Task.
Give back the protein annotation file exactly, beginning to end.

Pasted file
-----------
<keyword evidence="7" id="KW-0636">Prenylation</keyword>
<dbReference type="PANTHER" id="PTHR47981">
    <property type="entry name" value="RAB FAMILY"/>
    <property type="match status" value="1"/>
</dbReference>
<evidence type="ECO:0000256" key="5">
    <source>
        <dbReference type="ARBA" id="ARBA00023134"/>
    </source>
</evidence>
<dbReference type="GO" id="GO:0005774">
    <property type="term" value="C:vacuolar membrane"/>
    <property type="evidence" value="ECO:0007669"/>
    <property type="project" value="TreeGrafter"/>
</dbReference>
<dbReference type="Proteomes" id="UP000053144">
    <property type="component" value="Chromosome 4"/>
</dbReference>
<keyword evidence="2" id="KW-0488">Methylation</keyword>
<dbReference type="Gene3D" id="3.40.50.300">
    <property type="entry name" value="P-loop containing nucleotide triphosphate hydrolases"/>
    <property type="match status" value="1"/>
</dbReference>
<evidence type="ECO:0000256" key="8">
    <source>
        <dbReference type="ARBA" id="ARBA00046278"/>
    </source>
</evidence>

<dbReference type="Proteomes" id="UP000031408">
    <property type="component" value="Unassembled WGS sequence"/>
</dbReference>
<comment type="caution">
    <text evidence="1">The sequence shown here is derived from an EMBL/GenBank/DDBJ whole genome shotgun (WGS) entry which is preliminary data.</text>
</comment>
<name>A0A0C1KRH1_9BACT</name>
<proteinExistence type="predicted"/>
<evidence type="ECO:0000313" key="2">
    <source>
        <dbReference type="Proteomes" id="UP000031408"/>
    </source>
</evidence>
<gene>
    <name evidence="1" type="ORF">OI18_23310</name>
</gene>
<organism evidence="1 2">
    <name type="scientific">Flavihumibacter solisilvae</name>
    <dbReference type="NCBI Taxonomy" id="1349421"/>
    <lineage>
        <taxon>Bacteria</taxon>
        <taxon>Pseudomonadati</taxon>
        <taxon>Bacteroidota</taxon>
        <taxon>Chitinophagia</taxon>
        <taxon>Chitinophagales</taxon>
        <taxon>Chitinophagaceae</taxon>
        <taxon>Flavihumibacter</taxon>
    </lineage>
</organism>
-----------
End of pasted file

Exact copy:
<keyword evidence="7" id="KW-0636">Prenylation</keyword>
<dbReference type="PANTHER" id="PTHR47981">
    <property type="entry name" value="RAB FAMILY"/>
    <property type="match status" value="1"/>
</dbReference>
<evidence type="ECO:0000256" key="5">
    <source>
        <dbReference type="ARBA" id="ARBA00023134"/>
    </source>
</evidence>
<dbReference type="GO" id="GO:0005774">
    <property type="term" value="C:vacuolar membrane"/>
    <property type="evidence" value="ECO:0007669"/>
    <property type="project" value="TreeGrafter"/>
</dbReference>
<dbReference type="Proteomes" id="UP000053144">
    <property type="component" value="Chromosome 4"/>
</dbReference>
<keyword evidence="2" id="KW-0488">Methylation</keyword>
<dbReference type="Gene3D" id="3.40.50.300">
    <property type="entry name" value="P-loop containing nucleotide triphosphate hydrolases"/>
    <property type="match status" value="1"/>
</dbReference>
<evidence type="ECO:0000256" key="8">
    <source>
        <dbReference type="ARBA" id="ARBA00046278"/>
    </source>
</evidence>

<dbReference type="Proteomes" id="UP000031408">
    <property type="component" value="Unassembled WGS sequence"/>
</dbReference>
<comment type="caution">
    <text evidence="1">The sequence shown here is derived from an EMBL/GenBank/DDBJ whole genome shotgun (WGS) entry which is preliminary data.</text>
</comment>
<name>A0A0C1KRH1_9BACT</name>
<proteinExistence type="predicted"/>
<evidence type="ECO:0000313" key="2">
    <source>
        <dbReference type="Proteomes" id="UP000031408"/>
    </source>
</evidence>
<gene>
    <name evidence="1" type="ORF">OI18_23310</name>
</gene>
<organism evidence="1 2">
    <name type="scientific">Flavihumibacter solisilvae</name>
    <dbReference type="NCBI Taxonomy" id="1349421"/>
    <lineage>
        <taxon>Bacteria</taxon>
        <taxon>Pseudomonadati</taxon>
        <taxon>Bacteroidota</taxon>
        <taxon>Chitinophagia</taxon>
        <taxon>Chitinophagales</taxon>
        <taxon>Chitinophagaceae</taxon>
        <taxon>Flavihumibacter</taxon>
    </lineage>
</organism>